The drug trade in Afghanistan, for instance, undermines the Afghan government’s drive to build political stability, rule of law, and economic growth. An estimated 500,000 Afghan families earn their living by cultivating poppy, according to the UNODC. They receive an estimated US$1 billion for their crops, which amounts to about US$2,000 per household. Huge profits meanwhile go to the traffickers, their Taliban allies, and some corrupt officials. The country's well-oiled narcotics machine generates in excess of US$4 billion a year from exports of processed opium and heroin. This equates to more than half of Afghanistan's GDP of US$7.5 billion. It can be observed today, furthermore, that government officials have very close ties with organized crime in far too many countries. This is to be regarded as the biggest threat to the political security and stability of a number of countries that organized crime is responsible for. A further problem is that many criminals have ventured into politics, as seen in countries like Colombia, Mexico, Pakistan, and Afghanistan.
In a worst-case scenario, a country may develop into a so-called narco-state, in which a country’s economic foundations are underpinned by narcotics and political power is transferred to criminals. If this is the case, efforts for taking action against the illegal narcotics trade are severely hampered or even rendered impossible. Hence, narco-states should be viewed as an advancement of an evolution of the structure of international crime, since its operations take place over a territory that is more or less lawless, with the effect that the international control of narcotics is abrogated.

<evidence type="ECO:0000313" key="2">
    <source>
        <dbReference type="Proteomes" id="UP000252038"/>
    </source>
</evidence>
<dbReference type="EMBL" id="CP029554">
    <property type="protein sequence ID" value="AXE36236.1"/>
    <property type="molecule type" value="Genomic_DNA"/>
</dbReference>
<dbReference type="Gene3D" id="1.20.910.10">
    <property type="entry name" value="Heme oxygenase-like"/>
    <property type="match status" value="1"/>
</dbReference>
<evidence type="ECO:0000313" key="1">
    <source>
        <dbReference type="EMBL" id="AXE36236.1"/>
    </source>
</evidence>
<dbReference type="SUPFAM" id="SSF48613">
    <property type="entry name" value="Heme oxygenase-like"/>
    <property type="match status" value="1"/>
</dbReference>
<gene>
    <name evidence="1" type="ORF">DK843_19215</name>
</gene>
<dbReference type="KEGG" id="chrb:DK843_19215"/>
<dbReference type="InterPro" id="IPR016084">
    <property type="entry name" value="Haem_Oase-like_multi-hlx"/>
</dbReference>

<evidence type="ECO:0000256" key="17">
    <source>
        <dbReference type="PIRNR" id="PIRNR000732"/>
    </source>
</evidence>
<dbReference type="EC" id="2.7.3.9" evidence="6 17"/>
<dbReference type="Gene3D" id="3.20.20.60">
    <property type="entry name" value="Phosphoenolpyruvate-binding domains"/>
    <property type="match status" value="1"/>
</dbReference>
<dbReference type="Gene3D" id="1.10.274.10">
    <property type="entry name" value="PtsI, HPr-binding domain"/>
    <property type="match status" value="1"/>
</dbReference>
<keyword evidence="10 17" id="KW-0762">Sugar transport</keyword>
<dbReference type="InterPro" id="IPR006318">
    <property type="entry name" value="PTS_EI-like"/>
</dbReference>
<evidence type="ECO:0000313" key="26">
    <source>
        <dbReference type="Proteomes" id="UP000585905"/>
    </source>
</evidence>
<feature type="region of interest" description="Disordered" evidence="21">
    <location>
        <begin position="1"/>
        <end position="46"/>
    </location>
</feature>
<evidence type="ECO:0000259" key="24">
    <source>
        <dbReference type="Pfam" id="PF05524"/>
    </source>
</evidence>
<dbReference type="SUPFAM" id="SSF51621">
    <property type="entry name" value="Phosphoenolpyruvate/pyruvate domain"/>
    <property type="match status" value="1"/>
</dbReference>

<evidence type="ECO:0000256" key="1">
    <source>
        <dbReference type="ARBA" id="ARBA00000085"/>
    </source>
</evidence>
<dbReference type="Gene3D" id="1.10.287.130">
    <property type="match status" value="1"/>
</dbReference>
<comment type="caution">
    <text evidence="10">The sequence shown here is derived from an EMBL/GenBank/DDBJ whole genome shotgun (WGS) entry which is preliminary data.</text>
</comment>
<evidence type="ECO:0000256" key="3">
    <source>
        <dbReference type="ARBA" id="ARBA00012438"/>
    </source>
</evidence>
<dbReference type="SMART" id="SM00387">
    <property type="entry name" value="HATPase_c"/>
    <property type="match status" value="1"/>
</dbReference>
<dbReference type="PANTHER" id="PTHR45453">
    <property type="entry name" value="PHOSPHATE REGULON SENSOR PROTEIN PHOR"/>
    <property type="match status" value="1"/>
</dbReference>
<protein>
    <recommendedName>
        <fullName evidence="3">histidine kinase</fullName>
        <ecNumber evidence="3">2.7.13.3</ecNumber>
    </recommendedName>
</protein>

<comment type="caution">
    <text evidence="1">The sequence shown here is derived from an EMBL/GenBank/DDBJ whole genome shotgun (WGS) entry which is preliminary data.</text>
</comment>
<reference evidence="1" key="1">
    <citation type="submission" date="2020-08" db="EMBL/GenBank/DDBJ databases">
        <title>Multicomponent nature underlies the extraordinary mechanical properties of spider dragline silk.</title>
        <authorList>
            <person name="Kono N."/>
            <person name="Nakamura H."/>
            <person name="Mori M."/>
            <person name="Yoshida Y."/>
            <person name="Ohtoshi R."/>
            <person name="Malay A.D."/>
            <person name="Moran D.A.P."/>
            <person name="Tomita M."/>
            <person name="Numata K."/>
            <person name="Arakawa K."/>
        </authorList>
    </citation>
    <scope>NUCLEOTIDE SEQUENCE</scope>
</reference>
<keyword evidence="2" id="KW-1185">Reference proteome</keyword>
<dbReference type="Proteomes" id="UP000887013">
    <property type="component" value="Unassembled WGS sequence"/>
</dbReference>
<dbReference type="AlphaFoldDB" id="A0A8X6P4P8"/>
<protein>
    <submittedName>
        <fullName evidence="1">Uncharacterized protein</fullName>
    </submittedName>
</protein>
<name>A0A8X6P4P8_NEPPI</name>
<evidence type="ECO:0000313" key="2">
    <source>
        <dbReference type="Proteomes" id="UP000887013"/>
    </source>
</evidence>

Some International Aspects
The international criminal organizations of today operate vast transnational business empires. With the globalization of trade, it was a natural progression for organized crime groups to move from nationally oriented activities to larger scale transnational operations.
Globalization has therefore contributed to the expansion and pervasiveness of organized crime. Globalization of trade has facilitated the free movement of people and labor across borders, and in thus doing, has enabled criminal groups to forge and maintain good relations with similar groups in other countries.